The film is told through a sort of gaze that is looking back at a time gone by. I've always liked this mix between naturalism and something that's very expressive.
Since making his feature screenwriting debut in 2003, Rasmus Heisterberg's name has most often been found on film credits next to director Nikolaj Arcel's. The pair co-wrote Arcel's Oscar-nominated period drama "A Royal Affair," for example, and together scripted the 2009 adaptation of "The Girl with the Dragon Tattoo." They have collaborated on political thrillers ("King's Game"), family fantasy adventures ("Island of Lost Souls") and animated science-fiction ("Return to Saturn"), exploring together a whole range of genres.
Yet, when Heisterberg decided to strike out on his own and direct for himself, he was determined to achieve something that would stand entirely on its own merits.
"I didn't want to make a Nikolaj Arcel-lite version of what he usually does," says Heisterberg. "We're very different people, and this had to be a completely different project to the stuff that we usually write together."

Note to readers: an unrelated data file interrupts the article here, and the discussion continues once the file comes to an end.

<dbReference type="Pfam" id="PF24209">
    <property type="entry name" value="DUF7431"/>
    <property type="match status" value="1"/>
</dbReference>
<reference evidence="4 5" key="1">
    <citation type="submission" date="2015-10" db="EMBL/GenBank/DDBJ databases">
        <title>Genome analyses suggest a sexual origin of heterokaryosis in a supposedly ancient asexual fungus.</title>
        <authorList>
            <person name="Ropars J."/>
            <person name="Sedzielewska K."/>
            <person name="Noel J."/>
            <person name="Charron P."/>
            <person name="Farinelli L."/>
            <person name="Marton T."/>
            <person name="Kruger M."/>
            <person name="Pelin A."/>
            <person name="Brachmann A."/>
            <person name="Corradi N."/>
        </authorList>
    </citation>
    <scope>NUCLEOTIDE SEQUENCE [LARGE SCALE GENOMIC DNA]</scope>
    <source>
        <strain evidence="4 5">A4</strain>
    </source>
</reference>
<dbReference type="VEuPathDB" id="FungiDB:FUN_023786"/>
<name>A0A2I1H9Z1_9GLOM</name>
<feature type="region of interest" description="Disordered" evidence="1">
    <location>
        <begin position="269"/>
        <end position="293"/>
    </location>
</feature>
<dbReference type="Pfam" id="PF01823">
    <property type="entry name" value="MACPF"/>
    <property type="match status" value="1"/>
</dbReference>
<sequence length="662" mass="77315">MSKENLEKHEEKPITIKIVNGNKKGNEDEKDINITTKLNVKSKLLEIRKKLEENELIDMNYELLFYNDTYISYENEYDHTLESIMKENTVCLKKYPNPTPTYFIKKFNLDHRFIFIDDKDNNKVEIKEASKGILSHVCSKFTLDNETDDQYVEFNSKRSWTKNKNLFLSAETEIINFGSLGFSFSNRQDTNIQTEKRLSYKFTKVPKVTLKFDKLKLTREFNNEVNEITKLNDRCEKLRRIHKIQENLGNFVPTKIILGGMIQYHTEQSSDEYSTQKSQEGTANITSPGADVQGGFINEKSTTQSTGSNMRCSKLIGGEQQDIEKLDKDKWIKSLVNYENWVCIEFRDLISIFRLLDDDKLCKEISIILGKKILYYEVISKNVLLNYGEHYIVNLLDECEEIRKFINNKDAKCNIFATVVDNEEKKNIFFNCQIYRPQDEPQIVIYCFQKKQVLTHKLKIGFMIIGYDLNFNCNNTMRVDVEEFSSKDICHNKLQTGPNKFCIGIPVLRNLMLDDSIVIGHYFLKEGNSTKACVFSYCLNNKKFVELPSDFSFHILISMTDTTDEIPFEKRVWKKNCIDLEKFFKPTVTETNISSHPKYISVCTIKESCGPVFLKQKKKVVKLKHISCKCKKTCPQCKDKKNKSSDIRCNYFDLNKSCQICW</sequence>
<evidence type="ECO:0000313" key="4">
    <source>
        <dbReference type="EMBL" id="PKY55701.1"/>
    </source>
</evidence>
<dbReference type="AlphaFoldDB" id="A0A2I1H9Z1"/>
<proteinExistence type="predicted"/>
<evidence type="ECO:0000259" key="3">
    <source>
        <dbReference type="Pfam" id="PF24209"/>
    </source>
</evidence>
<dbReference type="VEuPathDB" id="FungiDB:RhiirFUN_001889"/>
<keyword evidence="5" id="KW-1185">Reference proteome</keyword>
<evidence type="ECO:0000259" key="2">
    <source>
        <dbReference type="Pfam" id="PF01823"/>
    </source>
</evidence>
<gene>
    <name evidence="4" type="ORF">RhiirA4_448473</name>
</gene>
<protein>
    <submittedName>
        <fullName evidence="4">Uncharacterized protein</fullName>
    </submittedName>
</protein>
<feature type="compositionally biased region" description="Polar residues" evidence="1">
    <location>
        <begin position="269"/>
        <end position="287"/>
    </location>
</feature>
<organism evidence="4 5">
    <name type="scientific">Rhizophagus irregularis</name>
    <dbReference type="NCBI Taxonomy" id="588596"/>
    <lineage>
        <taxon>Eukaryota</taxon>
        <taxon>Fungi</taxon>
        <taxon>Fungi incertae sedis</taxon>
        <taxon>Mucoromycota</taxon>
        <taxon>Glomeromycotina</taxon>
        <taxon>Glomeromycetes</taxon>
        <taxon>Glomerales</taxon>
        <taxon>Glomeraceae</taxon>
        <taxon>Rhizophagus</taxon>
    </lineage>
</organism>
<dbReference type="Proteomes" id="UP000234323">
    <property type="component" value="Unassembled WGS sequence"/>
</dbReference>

And, though Heisterberg feels "a lot of my craft as a director comes from my experiences with Nic," he insists his directorial debut "In the Blood" is a film for which an Arcel-style approach wouldn't make sense. Besides, the 41-year-old Copenhagen-native jokes, "I'm not sure I would have the technical skills for all the green screen stuff and costume settings. It needed to be a small film, really." Small, and personal.
Close to Home
"In the Blood" was born of a mild bout of homesickness. Heisterberg had been pursuing work in Los Angeles when he found himself thinking wistfully about his home town. Which in turn made him think back to his youth. Feeling it might make for a good script, he began writing something he describes as very much "a personal story."